A pneumatic piston 34 is also connected to a web clamp 33 disposed adjacent the first juxtaposed threading roll 19 of each of the respective movable assemblies 17 and 18. The pneumatically controlled clamps 34 of each assembly are movable between a web clamping position adjacent each first juxtaposed roll 19 and a non-clamping position at a non-extended position with respect to said respective first juxtaposed roll 19, as illustrated by arrows 35. The vacuum roll 24 of the second movable assembly 18 is positioned in place. The pneumatic piston of this assembly operates and connects only to the web clamp 34 disposed adjacent the first juxtaposed threading roll 19. A pneumatically controlled cutting knife 37 is disposed between the vacuum roll 24 and second juxtaposed threading roll 20 of each assembly 17 and 18, as shown in FIGS. 4 and 5.
Referring again to FIGS. 1 and 2, interleaf take-up rolls 62 and 62a are shown mounted upon mandrels 64 and 66, on respective work stations 11 and 13. Respective interleaf sheets 67 and 67a are wound upon their respective mandrels 64 and 66 in either a clockwise or a counterclockwise direction, depending on the way the main supply rolls 12 and 12a are threaded into their respective movable threading assemblies 17 and 18.
The splicing system 10 operates so that a second web supply roll 12a (FIG. 1), that is about to become exhausted, is threaded through the second assembly 18 disposed at its splicing position "A". The old web 36 is movably threaded around the juxtaposed threading rolls 19 and 20, respectively, and the vacuum roll 24, the vacuum of which is inoperative in free flow. The web is freely flowable about all three threading rolls 19, 20, and 24, respectively. The pneumatic piston 34 controlling the clamp for the first juxtaposed threading roll 19 is nominally in its non-extended position. As the second web 36 is about to become exhausted, the operator 40 of the splicing system 10 mounts a new web supply roll 12 upon the mandrel 16 located at the first work station 11. After the new supply roll is rotatively secured upon the mandrel 16, the operator 40 withdraws (arrow 39, FIGS. 2 and 3) the first assembly 17 from its web splicing/feeding position "A" to its web threading position "B" located adjacent the operator 40. The operator 40 then proceeds to thread the new supply web about the three threading rolls 19, 20, and 24, respectively. The leading edge 42 of the new, replacement web 36a (FIG. 3) is positioned about the vacuum roll 24, as illustrated. The vacuum roll 24 is actuated to draw its vacuum through perforations 44 in the surface 45 of the vacuum roll 24, as shown in FIG. 5.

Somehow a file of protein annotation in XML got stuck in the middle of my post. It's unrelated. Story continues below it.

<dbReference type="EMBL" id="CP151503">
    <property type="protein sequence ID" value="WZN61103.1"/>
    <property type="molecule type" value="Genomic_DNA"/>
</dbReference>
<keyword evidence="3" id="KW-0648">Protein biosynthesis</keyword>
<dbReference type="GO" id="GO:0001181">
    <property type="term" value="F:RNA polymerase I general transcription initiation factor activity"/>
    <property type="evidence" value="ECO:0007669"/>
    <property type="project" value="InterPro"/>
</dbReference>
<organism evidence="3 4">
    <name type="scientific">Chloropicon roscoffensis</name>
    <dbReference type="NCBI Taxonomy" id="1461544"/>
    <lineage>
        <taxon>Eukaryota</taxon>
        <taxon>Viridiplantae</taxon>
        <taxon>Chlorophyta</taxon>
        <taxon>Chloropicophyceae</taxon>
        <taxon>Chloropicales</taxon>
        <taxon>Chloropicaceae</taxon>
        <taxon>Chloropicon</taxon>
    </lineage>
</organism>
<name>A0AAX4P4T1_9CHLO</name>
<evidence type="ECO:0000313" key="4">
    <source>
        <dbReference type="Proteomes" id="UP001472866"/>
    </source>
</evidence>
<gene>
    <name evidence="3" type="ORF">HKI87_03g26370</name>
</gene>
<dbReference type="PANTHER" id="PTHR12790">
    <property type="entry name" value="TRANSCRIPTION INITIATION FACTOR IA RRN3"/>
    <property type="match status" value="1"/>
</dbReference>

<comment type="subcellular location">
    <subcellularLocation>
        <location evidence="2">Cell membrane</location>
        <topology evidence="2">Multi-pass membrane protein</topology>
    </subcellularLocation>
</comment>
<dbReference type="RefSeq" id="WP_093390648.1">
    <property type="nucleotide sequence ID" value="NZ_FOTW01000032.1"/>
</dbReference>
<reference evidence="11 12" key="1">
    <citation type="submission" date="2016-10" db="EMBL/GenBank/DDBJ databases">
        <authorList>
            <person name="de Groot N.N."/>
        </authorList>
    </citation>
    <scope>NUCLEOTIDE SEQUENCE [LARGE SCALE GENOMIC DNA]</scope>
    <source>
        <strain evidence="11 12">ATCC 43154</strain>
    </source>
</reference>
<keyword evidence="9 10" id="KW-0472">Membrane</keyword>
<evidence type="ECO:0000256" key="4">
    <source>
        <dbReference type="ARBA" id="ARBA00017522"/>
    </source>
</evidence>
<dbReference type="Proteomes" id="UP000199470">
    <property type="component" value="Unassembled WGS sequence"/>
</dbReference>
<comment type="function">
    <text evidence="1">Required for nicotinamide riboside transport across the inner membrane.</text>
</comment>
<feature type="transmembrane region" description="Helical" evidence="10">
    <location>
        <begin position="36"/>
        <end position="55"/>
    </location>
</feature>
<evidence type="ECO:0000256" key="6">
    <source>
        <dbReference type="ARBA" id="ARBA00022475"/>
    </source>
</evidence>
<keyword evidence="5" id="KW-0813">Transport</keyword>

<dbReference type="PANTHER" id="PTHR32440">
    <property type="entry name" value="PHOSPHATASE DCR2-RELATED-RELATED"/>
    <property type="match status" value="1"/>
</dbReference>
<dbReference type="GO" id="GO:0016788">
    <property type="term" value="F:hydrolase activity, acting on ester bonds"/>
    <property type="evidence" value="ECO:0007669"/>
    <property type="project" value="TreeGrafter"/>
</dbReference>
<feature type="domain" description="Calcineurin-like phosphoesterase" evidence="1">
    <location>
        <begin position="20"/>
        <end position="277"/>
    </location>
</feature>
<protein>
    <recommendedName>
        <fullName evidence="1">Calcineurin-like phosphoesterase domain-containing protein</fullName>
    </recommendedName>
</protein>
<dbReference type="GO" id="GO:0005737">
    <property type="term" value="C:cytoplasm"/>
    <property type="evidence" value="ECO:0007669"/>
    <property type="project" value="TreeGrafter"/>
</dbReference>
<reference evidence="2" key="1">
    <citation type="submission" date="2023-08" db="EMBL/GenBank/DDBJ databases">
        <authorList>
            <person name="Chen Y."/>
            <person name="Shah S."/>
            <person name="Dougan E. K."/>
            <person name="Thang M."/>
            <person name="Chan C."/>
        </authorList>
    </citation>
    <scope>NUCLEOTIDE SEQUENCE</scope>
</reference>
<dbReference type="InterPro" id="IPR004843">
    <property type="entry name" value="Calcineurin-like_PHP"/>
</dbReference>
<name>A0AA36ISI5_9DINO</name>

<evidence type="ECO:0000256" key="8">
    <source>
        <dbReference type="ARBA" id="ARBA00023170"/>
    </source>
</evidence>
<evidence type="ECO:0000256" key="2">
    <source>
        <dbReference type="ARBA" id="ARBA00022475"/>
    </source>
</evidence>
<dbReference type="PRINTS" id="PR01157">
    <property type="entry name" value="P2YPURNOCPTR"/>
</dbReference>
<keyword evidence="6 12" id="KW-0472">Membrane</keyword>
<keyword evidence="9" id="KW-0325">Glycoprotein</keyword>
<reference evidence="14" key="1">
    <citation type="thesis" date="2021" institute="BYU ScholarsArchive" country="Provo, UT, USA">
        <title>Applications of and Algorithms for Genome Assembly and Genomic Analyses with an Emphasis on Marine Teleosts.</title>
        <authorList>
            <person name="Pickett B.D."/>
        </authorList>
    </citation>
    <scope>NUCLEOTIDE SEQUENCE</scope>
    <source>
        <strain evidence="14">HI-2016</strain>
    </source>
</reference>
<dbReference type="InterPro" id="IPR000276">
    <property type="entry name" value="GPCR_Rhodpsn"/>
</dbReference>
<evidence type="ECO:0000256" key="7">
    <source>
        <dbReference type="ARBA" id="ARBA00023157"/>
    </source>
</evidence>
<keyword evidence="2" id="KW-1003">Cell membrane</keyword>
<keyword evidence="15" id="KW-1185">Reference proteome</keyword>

Referring again to FIG. 3, the leading edge 42 of the web 36a is pressure adhered to the vacuum roll 24. The pneumatic piston 34 is actuated to move the web clamp 33 into adjacent contact with the first juxtaposed threading roll 19. The interdisposed new web 36a is held firmly to the first juxtaposed threading roll 19. This prevents the new web 36a from tending to slip backwardly and withdraw into the new supply roll 12. The new web 36a being firmly threaded within the first assembly 17, the operator 40 pushes a button 47 (FIG. 3) disposed on top of a control panel (not shown) that moves (arrow 50) the first assembly 17 into its splicing/feeding position "A".
When the first assembly 17 moves (arrow 50) into the splicing/feeding position "A", as illustrated in FIG. 4, the pneumatic piston 26 of the assembly 17 actuates and causes the crank arms 25a and 25 to move the vacuum roll 24 and its respective web 36a into contact with the old web 36 disposed on the second vacuum roll 24. At the same time, the first clamp 33 is moved to its non-extended position, thus releasing the new web 36a for movement about the first juxtaposed threading roll 19. The leading edge 42 of the new web 36a has an adhesive surface 54 that adheres to the old, second web 36, when the two vacuum rolls 24 come into contact at point "D". The new web 36a is therefore spliced to the old web 36. Simultaneously therewith, the second cutting blade 37 is pneumatically actuated, thus severing the old web 36 from its respective supply roll 12a, thus completing the splicing operation.